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Farmers let off steam about belching cows

ONE contributor to global warming, bigger than coal mines, landfills and sewage treatment plants, is being left out of efforts by the Obama administration and House Democrats to limit greenhouse gas emissions - cow burps.

Belching from America's 170 million cattle, sheep and pigs produces about one-quarter of the methane released in the United States each year, according to the US Environmental Protection Agency. That makes the hoofed critters the largest source of the heat-trapping gas.

In part because of an adept farm lobby campaign that equates government regulation with a cow tax, the gas that farm animals pass is exempt from legislation being considered by US Congress to limit greenhouse gas emissions.

The EPA under President Barack Obama has said it has no plans to regulate the gas, even though the agency recently included methane among six greenhouse gases it believes are endangering human health and welfare.

The message circulating in Internet chat rooms, the halls of Congress and farm co-ops had America's farms facing financial ruin if the EPA required them to purchase air-pollution permits as power plants and factories do.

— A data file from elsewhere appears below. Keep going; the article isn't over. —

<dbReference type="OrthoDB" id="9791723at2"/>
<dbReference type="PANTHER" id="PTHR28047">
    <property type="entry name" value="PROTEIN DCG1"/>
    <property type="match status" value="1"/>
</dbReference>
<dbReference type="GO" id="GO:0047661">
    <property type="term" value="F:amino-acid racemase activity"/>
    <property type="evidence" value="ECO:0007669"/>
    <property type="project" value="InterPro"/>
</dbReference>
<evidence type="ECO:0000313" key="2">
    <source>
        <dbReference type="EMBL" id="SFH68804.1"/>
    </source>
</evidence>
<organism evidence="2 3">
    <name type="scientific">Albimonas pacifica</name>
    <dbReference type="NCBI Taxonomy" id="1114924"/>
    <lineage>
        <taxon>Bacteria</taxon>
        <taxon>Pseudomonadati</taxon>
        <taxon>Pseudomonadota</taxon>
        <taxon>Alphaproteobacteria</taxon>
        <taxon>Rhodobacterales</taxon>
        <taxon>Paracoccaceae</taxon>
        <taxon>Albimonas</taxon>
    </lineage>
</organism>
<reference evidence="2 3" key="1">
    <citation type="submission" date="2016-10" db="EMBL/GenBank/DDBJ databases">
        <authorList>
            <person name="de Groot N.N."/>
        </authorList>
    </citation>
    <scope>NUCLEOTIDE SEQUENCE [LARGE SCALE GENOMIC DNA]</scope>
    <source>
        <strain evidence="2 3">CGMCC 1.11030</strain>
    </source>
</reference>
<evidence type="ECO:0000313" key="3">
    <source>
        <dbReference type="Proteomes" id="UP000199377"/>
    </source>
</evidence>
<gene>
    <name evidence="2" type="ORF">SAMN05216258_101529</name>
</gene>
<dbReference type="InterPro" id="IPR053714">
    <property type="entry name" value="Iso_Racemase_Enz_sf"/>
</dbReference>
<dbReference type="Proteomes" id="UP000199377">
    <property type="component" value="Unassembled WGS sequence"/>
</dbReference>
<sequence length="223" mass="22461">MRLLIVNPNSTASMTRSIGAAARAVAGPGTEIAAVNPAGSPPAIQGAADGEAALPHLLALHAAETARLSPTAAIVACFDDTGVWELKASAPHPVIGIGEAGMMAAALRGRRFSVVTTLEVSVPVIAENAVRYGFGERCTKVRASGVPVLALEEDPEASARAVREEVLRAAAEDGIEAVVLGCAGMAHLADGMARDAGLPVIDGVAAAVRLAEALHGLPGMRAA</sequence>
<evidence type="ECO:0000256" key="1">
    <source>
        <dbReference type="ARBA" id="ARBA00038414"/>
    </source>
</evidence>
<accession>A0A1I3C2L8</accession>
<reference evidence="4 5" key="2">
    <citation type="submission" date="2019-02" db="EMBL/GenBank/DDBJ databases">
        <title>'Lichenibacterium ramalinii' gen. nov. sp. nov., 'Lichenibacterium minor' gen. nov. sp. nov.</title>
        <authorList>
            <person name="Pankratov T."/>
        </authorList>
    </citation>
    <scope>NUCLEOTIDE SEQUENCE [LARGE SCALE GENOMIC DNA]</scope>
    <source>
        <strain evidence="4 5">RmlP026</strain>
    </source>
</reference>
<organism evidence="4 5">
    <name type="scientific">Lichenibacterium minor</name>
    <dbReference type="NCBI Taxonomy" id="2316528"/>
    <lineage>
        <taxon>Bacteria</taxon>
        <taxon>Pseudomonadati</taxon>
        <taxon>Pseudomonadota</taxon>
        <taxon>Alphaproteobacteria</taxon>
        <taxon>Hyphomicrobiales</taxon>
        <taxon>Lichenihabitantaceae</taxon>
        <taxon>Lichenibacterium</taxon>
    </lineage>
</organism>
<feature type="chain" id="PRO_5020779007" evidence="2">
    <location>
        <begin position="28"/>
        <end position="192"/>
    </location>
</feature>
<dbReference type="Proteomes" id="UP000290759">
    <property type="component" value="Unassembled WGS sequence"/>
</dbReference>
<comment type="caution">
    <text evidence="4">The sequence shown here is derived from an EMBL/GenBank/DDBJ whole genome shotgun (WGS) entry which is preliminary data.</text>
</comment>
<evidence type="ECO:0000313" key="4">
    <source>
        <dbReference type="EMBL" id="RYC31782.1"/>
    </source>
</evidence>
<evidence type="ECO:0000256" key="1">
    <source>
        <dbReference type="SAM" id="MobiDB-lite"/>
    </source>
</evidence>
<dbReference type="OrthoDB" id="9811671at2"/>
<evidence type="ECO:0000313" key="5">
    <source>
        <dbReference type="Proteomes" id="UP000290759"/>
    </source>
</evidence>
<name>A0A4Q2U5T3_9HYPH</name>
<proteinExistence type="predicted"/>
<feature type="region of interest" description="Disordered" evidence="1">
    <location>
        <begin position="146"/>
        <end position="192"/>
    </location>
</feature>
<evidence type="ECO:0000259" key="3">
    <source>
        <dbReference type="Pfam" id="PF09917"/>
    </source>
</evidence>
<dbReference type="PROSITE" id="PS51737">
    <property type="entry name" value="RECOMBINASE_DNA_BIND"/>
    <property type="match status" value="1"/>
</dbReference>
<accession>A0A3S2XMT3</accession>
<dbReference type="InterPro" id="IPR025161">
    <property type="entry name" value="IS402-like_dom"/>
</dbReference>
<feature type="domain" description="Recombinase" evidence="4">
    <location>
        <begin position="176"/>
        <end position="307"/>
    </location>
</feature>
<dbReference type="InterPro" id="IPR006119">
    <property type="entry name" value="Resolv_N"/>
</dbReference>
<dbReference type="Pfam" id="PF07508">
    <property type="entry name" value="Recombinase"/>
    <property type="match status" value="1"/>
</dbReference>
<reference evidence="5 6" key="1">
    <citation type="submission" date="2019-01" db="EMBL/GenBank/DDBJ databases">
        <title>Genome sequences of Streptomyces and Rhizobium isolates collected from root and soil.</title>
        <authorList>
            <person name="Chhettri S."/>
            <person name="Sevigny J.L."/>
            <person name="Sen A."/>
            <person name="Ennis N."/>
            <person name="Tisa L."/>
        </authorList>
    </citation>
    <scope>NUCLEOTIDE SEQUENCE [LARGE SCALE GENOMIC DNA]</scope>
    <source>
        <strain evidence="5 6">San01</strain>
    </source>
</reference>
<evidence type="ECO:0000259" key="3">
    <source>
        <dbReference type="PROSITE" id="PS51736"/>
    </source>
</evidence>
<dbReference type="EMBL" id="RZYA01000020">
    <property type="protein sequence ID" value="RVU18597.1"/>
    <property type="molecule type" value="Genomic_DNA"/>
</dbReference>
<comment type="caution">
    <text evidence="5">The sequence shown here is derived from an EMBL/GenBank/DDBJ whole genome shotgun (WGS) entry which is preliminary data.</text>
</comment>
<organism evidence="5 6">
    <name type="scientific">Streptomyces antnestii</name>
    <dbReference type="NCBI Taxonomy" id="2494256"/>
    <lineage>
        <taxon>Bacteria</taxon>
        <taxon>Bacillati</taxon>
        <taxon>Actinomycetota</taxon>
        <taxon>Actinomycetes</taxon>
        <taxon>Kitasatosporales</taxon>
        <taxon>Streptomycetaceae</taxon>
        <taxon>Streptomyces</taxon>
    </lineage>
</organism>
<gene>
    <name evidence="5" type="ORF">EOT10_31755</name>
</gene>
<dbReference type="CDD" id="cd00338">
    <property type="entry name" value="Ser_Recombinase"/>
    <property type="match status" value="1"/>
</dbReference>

The cost of those permits amounted to a cow tax, farm groups argued.

Administration officials and House Democratic leaders have tried to assure farm groups that they have no intention of regulating the gas passed by cows.

Lawmakers and farm groups are now pressing for the climate legislation to guarantee that farmers will be compensated for taking steps to reduce greenhouse gases.

That could lead to farmers getting paid if their cows pass less gas.

Research has shown that changing cattle diet can result in less gas.


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